A bunch of Tarot Enthusiasts on Facebook decided to have a Tarot Bag exchange, where people chose partners and made each other bags. This idea was the brain-child of the pixie-ish Gidget London, a lively and creative member of the group.
I knew it was a good idea the moment I read about it, and immediately jumped on the bandwagon. “I’m game!”
Almost as quickly, a friend in the group spoke up and said she’d love to partner with me, and we were off and running.
Jera-Babylon Rootweaver, aka “Andi” -my partner in this project, loves saturated, hot colors, and so I chose an iridescent fabric in a flame orange, satin ribbon in an intense deep red, golden beaded fringe, deep red eyelash yarn, and a deep golden, red and brown chunk of tiger’s eye for the proper juju.
I collected together some charms to also give the piece some symbolic coherence- a little golden key, a lucky-blessing hand, and a five pointed star- all in brass, with a chunk of tiger’s eye on copper wire for ‘conductivity’.
I made these into a sort of tassel, and put the whole thing on a removable fishing swivel, so that it could hang inside or outside the bag, or be removed entirely.
I also did a shisha embroidered sun on the front, using a piece of mica that I peeled off the front of a chunk I picked up from a pile of tailings at a gem mine a little way down the road from where I live, here in Maine. The mine is a place where they get the rare “Alice Blue” tourmaline, which is found only in Maine.
I trimmed it carefully into a little circle, and used sulfur yellow thread to anchor it firmly to the front of the piece.
Four horned cowrie shells from the Canary Islands surround the sun, in a sort of compass rose orientation, propped by little golden rocaille beads. A funny thing about those: I’d originally sewn them on to have the yellow, curved backside facing out, because I thought they would ‘sit’ better against the fabric, and because I thought the yellow color of the backs would harmonize better with the sun- I sewed them tightly to the cloth, and sewed the upper edges of the bag together, closing the lining, so that the inside embroidery stitching would not snag on the cards that would someday live inside the bag. Then I put the piece down, and went off to make dinner. After dinner I got distracted and did something else, so it wasn’t until this morning that I returned to the project. When I picked it up, I noticed that something was odd- the cowries were all turned around! The open sides were all facing out! I had already sewn the lining closed, so for a moment I just stood there glaring at the bag in shock. Then it hit me- cowries are sacred to the Goddess, and it is the open side that is her symbol.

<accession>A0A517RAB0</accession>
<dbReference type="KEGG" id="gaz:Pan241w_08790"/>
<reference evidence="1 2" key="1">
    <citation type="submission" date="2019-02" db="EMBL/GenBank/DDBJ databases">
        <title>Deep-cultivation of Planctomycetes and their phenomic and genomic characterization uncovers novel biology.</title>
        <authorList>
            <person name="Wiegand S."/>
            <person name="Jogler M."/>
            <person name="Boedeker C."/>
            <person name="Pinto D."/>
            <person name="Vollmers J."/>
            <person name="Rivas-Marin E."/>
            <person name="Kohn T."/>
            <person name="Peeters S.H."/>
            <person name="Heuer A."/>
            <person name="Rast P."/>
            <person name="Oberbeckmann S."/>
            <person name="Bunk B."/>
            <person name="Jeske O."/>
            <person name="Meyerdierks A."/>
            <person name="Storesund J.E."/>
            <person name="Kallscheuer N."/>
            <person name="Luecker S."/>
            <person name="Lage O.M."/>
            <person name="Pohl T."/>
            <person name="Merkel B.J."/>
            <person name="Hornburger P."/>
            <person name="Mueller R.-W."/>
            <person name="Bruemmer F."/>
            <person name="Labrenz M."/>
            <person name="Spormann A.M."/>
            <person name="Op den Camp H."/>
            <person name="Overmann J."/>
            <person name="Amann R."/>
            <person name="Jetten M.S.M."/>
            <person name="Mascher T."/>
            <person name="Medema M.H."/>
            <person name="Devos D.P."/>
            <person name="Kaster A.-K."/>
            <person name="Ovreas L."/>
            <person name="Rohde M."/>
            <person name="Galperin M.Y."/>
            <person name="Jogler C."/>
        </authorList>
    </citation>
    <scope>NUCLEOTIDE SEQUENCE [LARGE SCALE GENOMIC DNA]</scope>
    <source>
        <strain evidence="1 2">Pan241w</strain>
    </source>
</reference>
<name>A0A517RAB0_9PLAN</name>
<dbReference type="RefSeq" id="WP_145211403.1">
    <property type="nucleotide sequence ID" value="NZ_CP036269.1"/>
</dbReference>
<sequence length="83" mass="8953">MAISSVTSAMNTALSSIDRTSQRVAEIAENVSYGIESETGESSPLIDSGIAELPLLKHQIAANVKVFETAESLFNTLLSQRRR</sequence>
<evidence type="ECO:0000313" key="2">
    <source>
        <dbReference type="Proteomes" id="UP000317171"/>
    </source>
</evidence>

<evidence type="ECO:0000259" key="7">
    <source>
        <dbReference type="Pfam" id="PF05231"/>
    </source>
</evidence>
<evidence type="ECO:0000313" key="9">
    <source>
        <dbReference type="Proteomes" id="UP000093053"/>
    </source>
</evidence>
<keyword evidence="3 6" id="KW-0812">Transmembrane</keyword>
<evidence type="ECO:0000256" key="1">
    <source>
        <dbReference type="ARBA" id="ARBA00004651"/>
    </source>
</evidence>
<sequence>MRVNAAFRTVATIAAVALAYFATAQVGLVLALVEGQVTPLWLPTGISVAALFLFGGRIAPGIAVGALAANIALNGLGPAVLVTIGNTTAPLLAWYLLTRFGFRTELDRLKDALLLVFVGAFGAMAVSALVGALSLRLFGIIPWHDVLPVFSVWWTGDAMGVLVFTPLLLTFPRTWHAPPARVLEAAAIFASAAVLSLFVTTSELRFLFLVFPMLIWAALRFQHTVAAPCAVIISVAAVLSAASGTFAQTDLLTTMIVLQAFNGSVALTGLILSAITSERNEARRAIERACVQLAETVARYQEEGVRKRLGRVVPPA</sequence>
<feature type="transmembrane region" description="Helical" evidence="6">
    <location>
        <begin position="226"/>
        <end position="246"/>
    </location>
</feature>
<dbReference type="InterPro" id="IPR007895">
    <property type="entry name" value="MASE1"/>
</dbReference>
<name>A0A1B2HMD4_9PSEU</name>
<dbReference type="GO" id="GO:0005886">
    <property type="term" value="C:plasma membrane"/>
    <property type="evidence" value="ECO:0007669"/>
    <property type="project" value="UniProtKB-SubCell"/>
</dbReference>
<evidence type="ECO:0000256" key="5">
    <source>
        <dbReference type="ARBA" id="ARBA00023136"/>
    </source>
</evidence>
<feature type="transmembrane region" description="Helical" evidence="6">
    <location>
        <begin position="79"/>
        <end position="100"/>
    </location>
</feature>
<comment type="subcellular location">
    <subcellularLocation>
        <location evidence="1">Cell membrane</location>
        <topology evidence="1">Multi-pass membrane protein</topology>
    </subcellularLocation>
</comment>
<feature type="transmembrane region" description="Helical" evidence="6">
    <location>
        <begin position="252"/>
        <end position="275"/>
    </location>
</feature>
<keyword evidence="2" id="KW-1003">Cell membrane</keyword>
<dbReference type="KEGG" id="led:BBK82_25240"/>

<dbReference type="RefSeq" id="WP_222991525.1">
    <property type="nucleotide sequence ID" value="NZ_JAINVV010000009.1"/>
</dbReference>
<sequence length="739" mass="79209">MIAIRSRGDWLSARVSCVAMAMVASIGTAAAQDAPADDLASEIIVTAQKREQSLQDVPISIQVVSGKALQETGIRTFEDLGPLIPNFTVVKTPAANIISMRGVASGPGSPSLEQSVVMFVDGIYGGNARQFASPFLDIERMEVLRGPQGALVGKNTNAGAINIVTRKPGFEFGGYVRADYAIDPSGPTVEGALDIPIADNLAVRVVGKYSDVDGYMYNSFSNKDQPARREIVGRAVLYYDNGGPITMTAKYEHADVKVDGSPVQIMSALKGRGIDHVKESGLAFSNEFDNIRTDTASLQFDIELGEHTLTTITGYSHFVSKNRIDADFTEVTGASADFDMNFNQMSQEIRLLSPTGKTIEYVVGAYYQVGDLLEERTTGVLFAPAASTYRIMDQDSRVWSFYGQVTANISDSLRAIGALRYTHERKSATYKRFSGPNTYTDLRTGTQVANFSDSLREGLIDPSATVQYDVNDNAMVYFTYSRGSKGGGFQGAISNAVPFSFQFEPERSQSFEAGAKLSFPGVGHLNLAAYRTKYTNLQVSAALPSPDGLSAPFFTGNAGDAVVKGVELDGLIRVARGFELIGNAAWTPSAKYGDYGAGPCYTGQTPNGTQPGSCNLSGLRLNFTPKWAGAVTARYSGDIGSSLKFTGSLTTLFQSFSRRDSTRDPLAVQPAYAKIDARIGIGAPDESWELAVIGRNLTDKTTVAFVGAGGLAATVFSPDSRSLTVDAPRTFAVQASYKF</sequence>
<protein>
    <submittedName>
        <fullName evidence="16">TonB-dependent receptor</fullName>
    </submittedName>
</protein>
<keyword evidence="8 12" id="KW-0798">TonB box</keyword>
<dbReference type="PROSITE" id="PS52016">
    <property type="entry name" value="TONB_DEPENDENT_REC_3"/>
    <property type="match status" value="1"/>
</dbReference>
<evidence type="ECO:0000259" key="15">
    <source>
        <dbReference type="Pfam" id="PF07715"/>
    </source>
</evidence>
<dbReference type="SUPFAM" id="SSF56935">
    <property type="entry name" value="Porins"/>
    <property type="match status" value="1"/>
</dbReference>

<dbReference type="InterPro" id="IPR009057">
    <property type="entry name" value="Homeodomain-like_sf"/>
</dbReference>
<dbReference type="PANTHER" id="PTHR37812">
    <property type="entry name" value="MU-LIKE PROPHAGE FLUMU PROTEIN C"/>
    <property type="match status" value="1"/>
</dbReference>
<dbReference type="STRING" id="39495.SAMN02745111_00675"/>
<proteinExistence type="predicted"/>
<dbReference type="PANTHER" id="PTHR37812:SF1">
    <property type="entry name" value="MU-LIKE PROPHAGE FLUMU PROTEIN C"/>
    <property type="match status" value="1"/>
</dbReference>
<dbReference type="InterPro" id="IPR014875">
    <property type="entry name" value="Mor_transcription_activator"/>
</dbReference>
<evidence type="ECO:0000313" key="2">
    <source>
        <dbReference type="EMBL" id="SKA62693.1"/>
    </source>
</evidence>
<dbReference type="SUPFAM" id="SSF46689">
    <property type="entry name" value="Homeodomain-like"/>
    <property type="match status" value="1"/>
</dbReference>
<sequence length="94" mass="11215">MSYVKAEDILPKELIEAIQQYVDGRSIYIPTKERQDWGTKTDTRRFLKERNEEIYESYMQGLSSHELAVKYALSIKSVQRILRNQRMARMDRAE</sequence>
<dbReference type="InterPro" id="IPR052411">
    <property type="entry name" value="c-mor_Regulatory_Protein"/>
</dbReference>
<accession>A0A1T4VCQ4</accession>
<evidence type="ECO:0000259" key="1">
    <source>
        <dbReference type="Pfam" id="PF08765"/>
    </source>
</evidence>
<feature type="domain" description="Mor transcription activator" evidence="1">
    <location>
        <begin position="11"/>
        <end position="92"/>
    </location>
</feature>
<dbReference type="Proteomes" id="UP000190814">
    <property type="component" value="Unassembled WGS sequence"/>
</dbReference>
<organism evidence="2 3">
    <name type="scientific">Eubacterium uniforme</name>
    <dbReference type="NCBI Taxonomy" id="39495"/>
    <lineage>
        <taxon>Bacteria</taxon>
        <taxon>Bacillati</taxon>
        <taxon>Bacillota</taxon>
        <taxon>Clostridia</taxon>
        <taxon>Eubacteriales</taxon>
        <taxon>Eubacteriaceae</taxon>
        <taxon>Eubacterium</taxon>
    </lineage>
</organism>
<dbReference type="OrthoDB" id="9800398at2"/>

I decided to honor that, and let them be.
I failed to take into account the fact that I hadn’t sewn creatively in well over a year, and had mainly sewn patches, replaced buttons, and darned socks in all that time. I have a snazzy, brand-new sewing machine, which I’d almost completely forgotten how to use. And, the selected fabric was slippery and thin, and kept getting caught in the feeder feet. Arrrgh!
I suddenly remembered reading about using tissue paper to protect the fabric from behind, and also (fortunately!) cut a bit of extra fabric and ribbon to practice on, to make sure I didn’t ruin anything on the final product. I practiced all the stitching carefully on that extra bit of fabric first, and I’m so glad I did! because there were some really wretched moments while things slid around and got nasty.
When I sewed in the fringe, the binding showed, so a wrapped and knotted eyelash yarn in a deep red around it, and then sewed it into the seam. It made a nice color contrast, which unfortunately doesn’t really show in the photograph. I was so happy, because it was almost done!
All that remained to finish the top, was to sew on the embroidered ribbon to put the drawstring in, and attach the charm tassel.
In between all the steps, I ironed the bag carefully, and used a diluted solution of Florida Water, in which I had placed pieces of Iolite, Tiger’s Eye, and Amethyst, to infuse their qualities into the finished piece, thereby enhancing and charging the bag with more positive energy.
While sewing on the “sleeve” I folded up and pinned the body of the bag around the shells and bead fringe, to keep the thread from snagging on them.
Finally, the bag was finished!